2nd World Wind Energy Conference & Renewable Energy Exhibition 2003
23 – 26 November, Cape Town International Convention Centre
Presented by WWEA and AfriWEA

Cape Town, 26 November 2003

Conference resolution


On the occasion of the World Wind Energy Conference & Renewable Energy Exhibition (Cape Town, South Africa), 400 delegates from 40 countries have gathered to jointly discuss concrete implementation strategies for the broad wind energy utilisation in a future energy system completely driven by renewable energies. Wind energy offers very good opportunities for the poor to obtain a reliable, affordable and secure energy supply.

1. The biggest barrier for renewable energies on the existing energy market is still the cost gap caused by enormous subsidies and non-internalised external cost of fossil and nuclear energies. The world community is called on to create a level-playing field and fair conditions for renewable energies. To compensate these market distortions, guaranteed feed-in tariffs have proven to be very effective and efficient.

2. Due to the specific cost structure of wind energy technology, innovative financing schemes have to be developed and donor funds have to be raised especially for the poorer countries in order to foster the wind industry in these countries.

3. Local communities should become active and should benefit directly from wind energy installations. To retain all economic benefits of renewable energies, after all job creation, the share of local production has to be sufficiently high. The OECD consensus on public export credits currently limits the local share. This should be increased for renewable energy technologies up to 50 %.

4. The Kyoto framework should be amended in order to foster long-term investment in clean renewable energies instead of setting up incentives just for short-term efficiency improvements and without regarding the energy source itself. The “additionality” criterion must not punish those governments of developing countries that have created a favourable framework for renewable energies. It should be considered to introduce a fourth Kyoto mechanism focussing on Renewable Energy Implementation.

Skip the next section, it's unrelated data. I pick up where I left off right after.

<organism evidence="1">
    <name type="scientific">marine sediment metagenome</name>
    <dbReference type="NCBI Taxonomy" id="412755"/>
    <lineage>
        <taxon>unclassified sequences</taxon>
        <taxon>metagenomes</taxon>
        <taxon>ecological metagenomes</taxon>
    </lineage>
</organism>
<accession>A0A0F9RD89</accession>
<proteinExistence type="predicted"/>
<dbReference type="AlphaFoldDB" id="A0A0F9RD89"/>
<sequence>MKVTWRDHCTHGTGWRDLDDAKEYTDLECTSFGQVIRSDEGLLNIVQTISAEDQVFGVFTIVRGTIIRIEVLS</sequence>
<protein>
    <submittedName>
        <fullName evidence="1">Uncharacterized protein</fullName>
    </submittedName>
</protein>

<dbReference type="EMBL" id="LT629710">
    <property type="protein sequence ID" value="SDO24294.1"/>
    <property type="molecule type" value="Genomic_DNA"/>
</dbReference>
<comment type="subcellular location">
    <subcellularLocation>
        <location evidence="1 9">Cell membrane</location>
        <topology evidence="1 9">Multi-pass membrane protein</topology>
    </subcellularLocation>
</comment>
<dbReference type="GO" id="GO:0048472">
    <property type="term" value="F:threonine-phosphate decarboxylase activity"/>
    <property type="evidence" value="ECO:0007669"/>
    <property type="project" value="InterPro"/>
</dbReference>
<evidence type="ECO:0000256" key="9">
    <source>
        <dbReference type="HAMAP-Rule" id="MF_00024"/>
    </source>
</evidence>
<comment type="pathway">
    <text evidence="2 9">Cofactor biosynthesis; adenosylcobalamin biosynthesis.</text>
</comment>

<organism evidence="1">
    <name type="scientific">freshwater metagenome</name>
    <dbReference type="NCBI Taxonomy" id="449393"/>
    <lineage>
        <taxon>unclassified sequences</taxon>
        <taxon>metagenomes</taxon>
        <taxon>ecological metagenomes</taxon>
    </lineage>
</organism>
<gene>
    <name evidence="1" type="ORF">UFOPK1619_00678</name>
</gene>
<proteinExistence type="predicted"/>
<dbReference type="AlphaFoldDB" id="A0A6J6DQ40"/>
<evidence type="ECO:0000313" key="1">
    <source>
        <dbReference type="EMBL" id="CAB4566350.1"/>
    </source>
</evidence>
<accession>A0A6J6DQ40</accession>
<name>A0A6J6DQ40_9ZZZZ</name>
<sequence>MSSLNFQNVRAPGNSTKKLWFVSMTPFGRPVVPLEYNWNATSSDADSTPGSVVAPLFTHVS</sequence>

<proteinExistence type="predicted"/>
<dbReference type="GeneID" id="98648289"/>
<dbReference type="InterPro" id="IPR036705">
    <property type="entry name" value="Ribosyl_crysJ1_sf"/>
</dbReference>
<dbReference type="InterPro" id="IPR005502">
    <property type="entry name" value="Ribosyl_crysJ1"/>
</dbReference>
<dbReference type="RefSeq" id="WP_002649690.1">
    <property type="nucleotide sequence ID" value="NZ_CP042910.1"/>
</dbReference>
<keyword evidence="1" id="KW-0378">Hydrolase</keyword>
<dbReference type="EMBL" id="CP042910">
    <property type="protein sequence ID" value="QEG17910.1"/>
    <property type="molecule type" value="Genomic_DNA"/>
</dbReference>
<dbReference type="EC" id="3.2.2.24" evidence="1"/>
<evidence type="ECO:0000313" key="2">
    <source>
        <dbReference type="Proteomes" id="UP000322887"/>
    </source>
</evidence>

5. WTO law must be amended so that the national governments have the explicit right to prioritise renewable energies and to internalise external costs of fossil and nuclear sources. Within the GATS framework, energy services must not be liberalised without a clear priority for renewable energy services. National governments should define the creation of a domestic renewable energy supply as part of their national security strategy.

6. The industrialised nations must put a stronger emphasis on renewable energy supply through their development policies. Development programmes must focus on the establishment of domestic renewable energy industries.

7. Transfer of know-how is essential to enable local communities to build up their own production facilities, in cooperation with experienced entrepreneurs and scientists from the countries where wind energy is already contributing to the energy supply.

8. An International Renewable Energy Agency has to be created which serves as a global information pool for renewable energies, cooperates with further international and national organisations that are dealing with renewable energies, and coordinates their activities. Besides, such agency should launch ambitious international implementation programmes for renewable energies, including financing programmes, and it should enhance the role of independent power producers.

The upcoming International Conference on Renewable Energies Renewables 2004 (Bonn, June 2004) should embrace these demands. The governments of the leading countries in the field of renewable energy – like those that have formed the Johannesburg Renewable Energy Coalition – are called on to continue extending their successful policies and to create new national and international implementation programmes including new and ambitious targets. Not the broadest possible consensus, but only the strongest possible alliance of the like-minded governments, international organisations, companies and of civil society should be the main target of the Renewables 2004 conference. All relevant social groups, associations, public bodies, universities, companies etc. are called on to participate in the Renewables 2004 conference and to introduce their specific expertise and perspectives in the preparatory process in order to foster a broad alliance for renewable energies.